2. At Newell’s Old Boys, where Marcelo grew up playing defense, he made the step to the first team, which featured future world cup champions Américo Gallego and Ricardo Giusti. During the 1977/78 season, he played 25 games for the club, before going on to represent Argentina and Instituto.
3. Jose Yudica was replaced as the first-team coach of Newell’s Old Boys by Marcelo in 1990. With Mauricio Pochettino, Gerardo Martino, and Eduardo Berizzo on his team, he led Newell’s to two league titles in two years and took them to the 1992 Copa Libertadores Final where they just missed out on penalties.
4. The Argentinian club renamed the stadium El Coloso del Parque into ‘Estadio Marcelo Bielsa’ after Marcelo’s success at the club. “This is a gesture to a person who did so much for the club and today carries its name around the world with pride,” said the club secretary
5. Marcelo was Argentina’s national manager in 1998 after winning a third championship with Valez Sarsfield.
6. Bielsa’s Argentina qualified for the 2002 World Cup, with 13 wins and one loss, with a team that included Gabriel Batistuta, Diego Simeone, Juan Veron, Javier Zanetti, and Hernan Crespo.
7. A month later, Carlos Tevez’s 18th-minute goal secured Argentina’s first Olympic Gold with a 1-0 victory over Paraguay in Athens after Marcelo led Argentina to a Copa America Final against Brazil.
8. Marcelo took up his second national post in August 2007, tasked with transforming the Chile national team. Bielsa’s Chile qualified for the 2010 World Cup following historic wins against Argentina, Paraguay, and Peru.
9. Marcelo’s performance in Chile’s 2010 World Cup team, featuring Claudio Bravo, Arturo Vidal, and Alexis Sanchez, helped cement his legacy. He resigned in 2011 due to politics with the Chilean Football Board.
10. After a successful spell with Chile, Marcelo turned his attention to becoming a hit in Spain, taking over as coach of Athletic Bilbao. The club reached the 2011/12 Europa League Final in his first season there, beating Paris St. Germain, Manchester United, and Sporting Lisbon en route to the final.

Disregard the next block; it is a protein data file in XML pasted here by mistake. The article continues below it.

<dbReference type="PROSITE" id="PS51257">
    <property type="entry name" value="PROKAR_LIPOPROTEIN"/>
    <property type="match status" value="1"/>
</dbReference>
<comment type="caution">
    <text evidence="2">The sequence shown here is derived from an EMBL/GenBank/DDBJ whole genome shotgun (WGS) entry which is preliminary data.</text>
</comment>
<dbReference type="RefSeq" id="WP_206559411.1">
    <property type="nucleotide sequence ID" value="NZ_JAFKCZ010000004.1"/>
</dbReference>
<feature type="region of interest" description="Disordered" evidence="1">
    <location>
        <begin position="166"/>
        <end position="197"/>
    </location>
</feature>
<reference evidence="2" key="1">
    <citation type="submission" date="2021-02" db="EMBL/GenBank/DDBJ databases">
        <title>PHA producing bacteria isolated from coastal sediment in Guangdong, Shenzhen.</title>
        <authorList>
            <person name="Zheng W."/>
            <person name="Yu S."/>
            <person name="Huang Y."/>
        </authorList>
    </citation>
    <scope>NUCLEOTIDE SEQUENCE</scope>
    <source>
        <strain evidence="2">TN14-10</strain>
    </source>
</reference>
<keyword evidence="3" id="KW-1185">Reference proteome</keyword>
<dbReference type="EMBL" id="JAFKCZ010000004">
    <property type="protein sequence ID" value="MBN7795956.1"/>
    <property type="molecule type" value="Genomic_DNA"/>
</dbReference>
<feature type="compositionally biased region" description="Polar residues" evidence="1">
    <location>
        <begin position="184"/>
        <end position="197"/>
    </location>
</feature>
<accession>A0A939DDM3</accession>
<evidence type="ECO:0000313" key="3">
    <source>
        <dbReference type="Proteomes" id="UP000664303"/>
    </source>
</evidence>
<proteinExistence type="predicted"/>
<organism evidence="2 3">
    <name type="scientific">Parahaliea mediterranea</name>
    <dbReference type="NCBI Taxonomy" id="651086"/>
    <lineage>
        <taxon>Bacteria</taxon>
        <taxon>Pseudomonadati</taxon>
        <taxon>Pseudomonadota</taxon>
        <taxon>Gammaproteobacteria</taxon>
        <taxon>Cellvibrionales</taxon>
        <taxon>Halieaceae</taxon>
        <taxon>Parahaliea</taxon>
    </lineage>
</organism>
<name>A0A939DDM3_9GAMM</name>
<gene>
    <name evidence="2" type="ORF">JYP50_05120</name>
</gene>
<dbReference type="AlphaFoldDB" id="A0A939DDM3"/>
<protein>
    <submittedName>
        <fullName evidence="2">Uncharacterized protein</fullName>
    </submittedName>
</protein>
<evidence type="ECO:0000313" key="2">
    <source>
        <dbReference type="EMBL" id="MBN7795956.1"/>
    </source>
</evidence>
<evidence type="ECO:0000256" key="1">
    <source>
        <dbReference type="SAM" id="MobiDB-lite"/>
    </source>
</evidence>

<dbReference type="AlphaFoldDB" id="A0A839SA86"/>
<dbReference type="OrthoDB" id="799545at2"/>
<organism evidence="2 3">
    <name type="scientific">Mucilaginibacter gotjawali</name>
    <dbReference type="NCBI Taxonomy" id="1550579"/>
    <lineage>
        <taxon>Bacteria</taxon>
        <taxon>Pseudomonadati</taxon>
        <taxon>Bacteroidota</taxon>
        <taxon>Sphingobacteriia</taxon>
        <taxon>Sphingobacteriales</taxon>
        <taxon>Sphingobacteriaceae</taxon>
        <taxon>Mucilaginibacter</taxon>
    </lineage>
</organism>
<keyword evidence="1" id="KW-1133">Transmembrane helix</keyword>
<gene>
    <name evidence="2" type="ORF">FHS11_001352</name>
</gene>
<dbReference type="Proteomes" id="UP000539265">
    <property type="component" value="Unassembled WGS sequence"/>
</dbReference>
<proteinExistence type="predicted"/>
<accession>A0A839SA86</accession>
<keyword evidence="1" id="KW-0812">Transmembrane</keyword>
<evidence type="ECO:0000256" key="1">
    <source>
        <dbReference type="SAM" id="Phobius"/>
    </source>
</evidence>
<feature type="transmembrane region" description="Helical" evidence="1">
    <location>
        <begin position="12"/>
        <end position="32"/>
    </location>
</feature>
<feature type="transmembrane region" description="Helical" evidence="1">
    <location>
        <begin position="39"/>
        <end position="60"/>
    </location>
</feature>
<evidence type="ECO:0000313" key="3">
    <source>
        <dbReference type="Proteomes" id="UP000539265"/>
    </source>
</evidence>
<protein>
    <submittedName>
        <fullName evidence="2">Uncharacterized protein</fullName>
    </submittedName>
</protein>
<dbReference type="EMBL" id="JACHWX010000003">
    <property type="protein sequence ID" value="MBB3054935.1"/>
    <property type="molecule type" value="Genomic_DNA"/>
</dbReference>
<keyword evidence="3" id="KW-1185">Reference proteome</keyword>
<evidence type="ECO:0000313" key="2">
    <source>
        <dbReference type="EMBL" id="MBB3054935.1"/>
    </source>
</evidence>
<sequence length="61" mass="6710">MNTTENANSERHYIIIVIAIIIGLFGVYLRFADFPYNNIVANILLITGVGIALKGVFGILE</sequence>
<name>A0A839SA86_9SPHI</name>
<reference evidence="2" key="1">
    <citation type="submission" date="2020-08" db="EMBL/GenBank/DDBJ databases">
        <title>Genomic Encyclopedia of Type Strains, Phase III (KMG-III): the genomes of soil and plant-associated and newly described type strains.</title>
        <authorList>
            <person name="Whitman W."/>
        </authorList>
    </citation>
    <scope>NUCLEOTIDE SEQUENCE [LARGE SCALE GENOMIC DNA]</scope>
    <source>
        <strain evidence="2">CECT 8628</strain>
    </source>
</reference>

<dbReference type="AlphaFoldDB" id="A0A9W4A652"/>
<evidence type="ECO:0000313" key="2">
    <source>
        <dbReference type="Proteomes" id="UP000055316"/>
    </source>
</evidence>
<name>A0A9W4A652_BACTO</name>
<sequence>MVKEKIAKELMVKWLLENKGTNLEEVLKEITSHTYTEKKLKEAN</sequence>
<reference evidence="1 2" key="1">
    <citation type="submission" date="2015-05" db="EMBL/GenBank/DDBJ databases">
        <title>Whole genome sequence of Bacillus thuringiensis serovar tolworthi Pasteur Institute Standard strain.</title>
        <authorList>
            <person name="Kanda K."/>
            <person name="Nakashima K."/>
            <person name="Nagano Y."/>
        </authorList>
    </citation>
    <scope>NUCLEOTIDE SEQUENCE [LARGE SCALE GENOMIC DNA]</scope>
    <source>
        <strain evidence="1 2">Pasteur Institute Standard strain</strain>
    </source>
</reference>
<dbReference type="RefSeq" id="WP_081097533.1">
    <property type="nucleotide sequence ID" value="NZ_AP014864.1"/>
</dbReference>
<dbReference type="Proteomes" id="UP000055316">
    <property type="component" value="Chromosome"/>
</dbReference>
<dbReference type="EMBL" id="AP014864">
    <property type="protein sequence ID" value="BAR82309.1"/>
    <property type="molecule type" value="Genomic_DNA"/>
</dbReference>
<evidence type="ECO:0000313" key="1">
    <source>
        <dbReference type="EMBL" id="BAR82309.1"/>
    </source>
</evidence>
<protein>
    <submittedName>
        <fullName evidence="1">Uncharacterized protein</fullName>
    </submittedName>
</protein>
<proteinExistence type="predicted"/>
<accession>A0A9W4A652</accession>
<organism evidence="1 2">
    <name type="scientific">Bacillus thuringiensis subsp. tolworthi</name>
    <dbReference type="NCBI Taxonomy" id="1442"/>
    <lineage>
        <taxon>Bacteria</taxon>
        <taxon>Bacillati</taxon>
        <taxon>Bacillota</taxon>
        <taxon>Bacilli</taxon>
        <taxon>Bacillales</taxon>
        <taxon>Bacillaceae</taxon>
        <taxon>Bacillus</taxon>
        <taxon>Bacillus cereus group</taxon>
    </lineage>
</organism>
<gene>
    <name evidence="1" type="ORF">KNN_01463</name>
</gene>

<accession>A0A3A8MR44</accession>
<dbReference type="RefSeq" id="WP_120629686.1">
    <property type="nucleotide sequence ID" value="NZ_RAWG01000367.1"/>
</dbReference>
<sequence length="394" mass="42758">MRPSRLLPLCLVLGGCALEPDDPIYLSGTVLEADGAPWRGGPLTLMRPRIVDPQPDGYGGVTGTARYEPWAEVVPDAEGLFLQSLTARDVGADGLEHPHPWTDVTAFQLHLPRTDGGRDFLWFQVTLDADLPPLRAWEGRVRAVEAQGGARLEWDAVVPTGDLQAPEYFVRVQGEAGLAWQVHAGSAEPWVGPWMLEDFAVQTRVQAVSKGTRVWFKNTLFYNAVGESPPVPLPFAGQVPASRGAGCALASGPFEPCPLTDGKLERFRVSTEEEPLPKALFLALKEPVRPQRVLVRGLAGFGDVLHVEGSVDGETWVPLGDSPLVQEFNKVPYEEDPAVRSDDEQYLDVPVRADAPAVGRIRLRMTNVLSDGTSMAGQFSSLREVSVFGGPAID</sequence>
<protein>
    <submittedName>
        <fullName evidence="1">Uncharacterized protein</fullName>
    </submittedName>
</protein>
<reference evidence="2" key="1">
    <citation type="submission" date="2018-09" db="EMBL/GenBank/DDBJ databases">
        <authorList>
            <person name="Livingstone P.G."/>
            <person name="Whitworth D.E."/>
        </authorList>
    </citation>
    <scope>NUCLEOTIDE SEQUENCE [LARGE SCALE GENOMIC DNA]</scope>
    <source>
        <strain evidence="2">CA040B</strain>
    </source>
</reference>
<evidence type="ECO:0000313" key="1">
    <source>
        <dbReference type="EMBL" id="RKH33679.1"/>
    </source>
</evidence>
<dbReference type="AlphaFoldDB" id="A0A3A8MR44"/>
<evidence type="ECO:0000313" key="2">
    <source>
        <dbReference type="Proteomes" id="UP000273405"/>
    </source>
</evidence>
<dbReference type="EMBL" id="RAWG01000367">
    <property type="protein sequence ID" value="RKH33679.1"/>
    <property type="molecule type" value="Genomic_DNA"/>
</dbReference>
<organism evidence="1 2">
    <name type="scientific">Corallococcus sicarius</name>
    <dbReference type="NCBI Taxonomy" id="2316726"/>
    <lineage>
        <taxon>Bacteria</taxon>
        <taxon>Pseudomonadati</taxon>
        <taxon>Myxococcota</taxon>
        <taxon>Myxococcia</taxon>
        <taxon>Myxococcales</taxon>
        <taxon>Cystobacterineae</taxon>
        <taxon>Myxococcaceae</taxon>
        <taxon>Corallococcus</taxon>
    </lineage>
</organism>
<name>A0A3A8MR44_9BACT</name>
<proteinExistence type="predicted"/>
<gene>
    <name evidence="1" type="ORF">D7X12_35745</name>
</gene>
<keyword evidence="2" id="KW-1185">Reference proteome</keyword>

11. Aside from the Europa League Final, Marcelo led Athletic Bilbao to the Copa Del Rey Final.
12. A second season at Bilbao was followed by Marcelo’s appointment as Head Coach at Olympique de Marseille, leading them to a 4th-place finish in Ligue 1.
13. Marcelo Bielsa became Leeds United’s first manager born outside Europe, after a brief stint in Serie A with Lazio and French Ligue 1 side Lille prior to his arrival.
Marcelo Bielsa Facts And Figures
Full Name: Marcelo Alberto Bielsa Caldera
Birthplace: Rosario, Argentina
- Newell’s Old Boys 1975–1977
- Instituto 1978–1979
- Argentino de Rosario 1979–1980
Total Appearances: 113 games
- Newell’s Old Boys 1990–1992
- Atlas 1993–1995
- Club América 1995–1996
- Vélez Sarsfield 1997–1998
- Espanyol 1998
- Argentina National Team 1998–2004
- Chile National Team 2007–2011
- Athletic Bilbao 2011–2013
- Marseille 2014–2015
- Lazio 2016
- Lille 2017
- Leeds United 2018–2022
Newell’s Old Boys
- 1991 and 1992: Primera División Argentina Champions
- 1992: Copa Libertadores Runners-up
- 1998 : Primera División Argentina Champions
Argentina National Teams
- 2004: Summer Olympics Gold Medal
- 2004: CONMEBOL Pre-Olympic Tournament Winners
- 2004: Copa América Runners-up
- 2011–12: Copa del Rey Runners-up
- 2011–12: UEFA Europa League Runners-up
- 2019–20: EFL Championship Winners
Rhett is an Australian-born, globe trotter who is a UEFA ‘A’ Licence Soccer Coach. With his family, he has traveled and coached soccer in more than 30 countries, while attending World Cups, European Championships, and some of the biggest local derbies in the world!